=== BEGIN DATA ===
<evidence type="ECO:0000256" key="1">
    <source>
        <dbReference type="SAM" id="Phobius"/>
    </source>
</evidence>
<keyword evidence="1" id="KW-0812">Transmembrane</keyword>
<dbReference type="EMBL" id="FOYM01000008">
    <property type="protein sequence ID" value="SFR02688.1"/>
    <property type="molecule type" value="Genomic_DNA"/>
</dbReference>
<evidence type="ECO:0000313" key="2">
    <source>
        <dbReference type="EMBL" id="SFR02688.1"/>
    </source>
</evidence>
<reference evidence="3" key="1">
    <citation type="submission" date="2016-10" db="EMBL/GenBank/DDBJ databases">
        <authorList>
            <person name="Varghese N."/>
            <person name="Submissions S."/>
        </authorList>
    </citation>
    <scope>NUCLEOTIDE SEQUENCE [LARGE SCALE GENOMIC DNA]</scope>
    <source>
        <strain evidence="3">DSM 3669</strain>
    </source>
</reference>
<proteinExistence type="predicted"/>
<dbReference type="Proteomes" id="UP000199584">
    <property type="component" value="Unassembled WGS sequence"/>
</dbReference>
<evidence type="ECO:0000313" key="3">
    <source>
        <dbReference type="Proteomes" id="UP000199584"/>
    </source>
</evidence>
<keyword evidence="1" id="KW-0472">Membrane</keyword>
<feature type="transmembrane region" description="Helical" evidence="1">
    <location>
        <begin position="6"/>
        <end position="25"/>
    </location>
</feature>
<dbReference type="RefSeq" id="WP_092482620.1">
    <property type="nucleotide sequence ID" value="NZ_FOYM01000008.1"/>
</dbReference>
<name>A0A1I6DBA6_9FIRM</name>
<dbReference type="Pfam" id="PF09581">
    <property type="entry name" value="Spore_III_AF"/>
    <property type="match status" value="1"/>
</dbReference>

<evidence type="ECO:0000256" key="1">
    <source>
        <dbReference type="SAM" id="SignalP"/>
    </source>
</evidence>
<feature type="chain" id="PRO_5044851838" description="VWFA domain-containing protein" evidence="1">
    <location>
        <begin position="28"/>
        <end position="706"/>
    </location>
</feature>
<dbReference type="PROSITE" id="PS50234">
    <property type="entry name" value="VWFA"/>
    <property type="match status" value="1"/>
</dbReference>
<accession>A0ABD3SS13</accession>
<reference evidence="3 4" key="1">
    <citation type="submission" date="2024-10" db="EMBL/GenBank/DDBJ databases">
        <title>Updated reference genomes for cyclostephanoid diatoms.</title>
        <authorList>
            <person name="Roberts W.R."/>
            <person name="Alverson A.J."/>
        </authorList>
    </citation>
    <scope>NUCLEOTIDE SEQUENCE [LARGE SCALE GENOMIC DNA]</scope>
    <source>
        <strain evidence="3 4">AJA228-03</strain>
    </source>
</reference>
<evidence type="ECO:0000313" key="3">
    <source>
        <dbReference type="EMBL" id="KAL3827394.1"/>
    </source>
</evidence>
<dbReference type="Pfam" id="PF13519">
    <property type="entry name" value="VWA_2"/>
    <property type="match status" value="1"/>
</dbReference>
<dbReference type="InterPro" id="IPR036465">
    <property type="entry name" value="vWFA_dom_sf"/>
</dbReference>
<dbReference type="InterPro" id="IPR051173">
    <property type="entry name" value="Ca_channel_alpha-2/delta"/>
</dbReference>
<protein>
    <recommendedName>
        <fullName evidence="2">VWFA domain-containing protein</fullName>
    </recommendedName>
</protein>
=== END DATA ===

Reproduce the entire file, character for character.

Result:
<evidence type="ECO:0000256" key="1">
    <source>
        <dbReference type="SAM" id="Phobius"/>
    </source>
</evidence>
<keyword evidence="1" id="KW-0812">Transmembrane</keyword>
<dbReference type="EMBL" id="FOYM01000008">
    <property type="protein sequence ID" value="SFR02688.1"/>
    <property type="molecule type" value="Genomic_DNA"/>
</dbReference>
<evidence type="ECO:0000313" key="2">
    <source>
        <dbReference type="EMBL" id="SFR02688.1"/>
    </source>
</evidence>
<reference evidence="3" key="1">
    <citation type="submission" date="2016-10" db="EMBL/GenBank/DDBJ databases">
        <authorList>
            <person name="Varghese N."/>
            <person name="Submissions S."/>
        </authorList>
    </citation>
    <scope>NUCLEOTIDE SEQUENCE [LARGE SCALE GENOMIC DNA]</scope>
    <source>
        <strain evidence="3">DSM 3669</strain>
    </source>
</reference>
<proteinExistence type="predicted"/>
<dbReference type="Proteomes" id="UP000199584">
    <property type="component" value="Unassembled WGS sequence"/>
</dbReference>
<evidence type="ECO:0000313" key="3">
    <source>
        <dbReference type="Proteomes" id="UP000199584"/>
    </source>
</evidence>
<keyword evidence="1" id="KW-0472">Membrane</keyword>
<feature type="transmembrane region" description="Helical" evidence="1">
    <location>
        <begin position="6"/>
        <end position="25"/>
    </location>
</feature>
<dbReference type="RefSeq" id="WP_092482620.1">
    <property type="nucleotide sequence ID" value="NZ_FOYM01000008.1"/>
</dbReference>
<name>A0A1I6DBA6_9FIRM</name>
<dbReference type="Pfam" id="PF09581">
    <property type="entry name" value="Spore_III_AF"/>
    <property type="match status" value="1"/>
</dbReference>

<evidence type="ECO:0000256" key="1">
    <source>
        <dbReference type="SAM" id="SignalP"/>
    </source>
</evidence>
<feature type="chain" id="PRO_5044851838" description="VWFA domain-containing protein" evidence="1">
    <location>
        <begin position="28"/>
        <end position="706"/>
    </location>
</feature>
<dbReference type="PROSITE" id="PS50234">
    <property type="entry name" value="VWFA"/>
    <property type="match status" value="1"/>
</dbReference>
<accession>A0ABD3SS13</accession>
<reference evidence="3 4" key="1">
    <citation type="submission" date="2024-10" db="EMBL/GenBank/DDBJ databases">
        <title>Updated reference genomes for cyclostephanoid diatoms.</title>
        <authorList>
            <person name="Roberts W.R."/>
            <person name="Alverson A.J."/>
        </authorList>
    </citation>
    <scope>NUCLEOTIDE SEQUENCE [LARGE SCALE GENOMIC DNA]</scope>
    <source>
        <strain evidence="3 4">AJA228-03</strain>
    </source>
</reference>
<evidence type="ECO:0000313" key="3">
    <source>
        <dbReference type="EMBL" id="KAL3827394.1"/>
    </source>
</evidence>
<dbReference type="Pfam" id="PF13519">
    <property type="entry name" value="VWA_2"/>
    <property type="match status" value="1"/>
</dbReference>
<dbReference type="InterPro" id="IPR036465">
    <property type="entry name" value="vWFA_dom_sf"/>
</dbReference>
<dbReference type="InterPro" id="IPR051173">
    <property type="entry name" value="Ca_channel_alpha-2/delta"/>
</dbReference>
<protein>
    <recommendedName>
        <fullName evidence="2">VWFA domain-containing protein</fullName>
    </recommendedName>
</protein>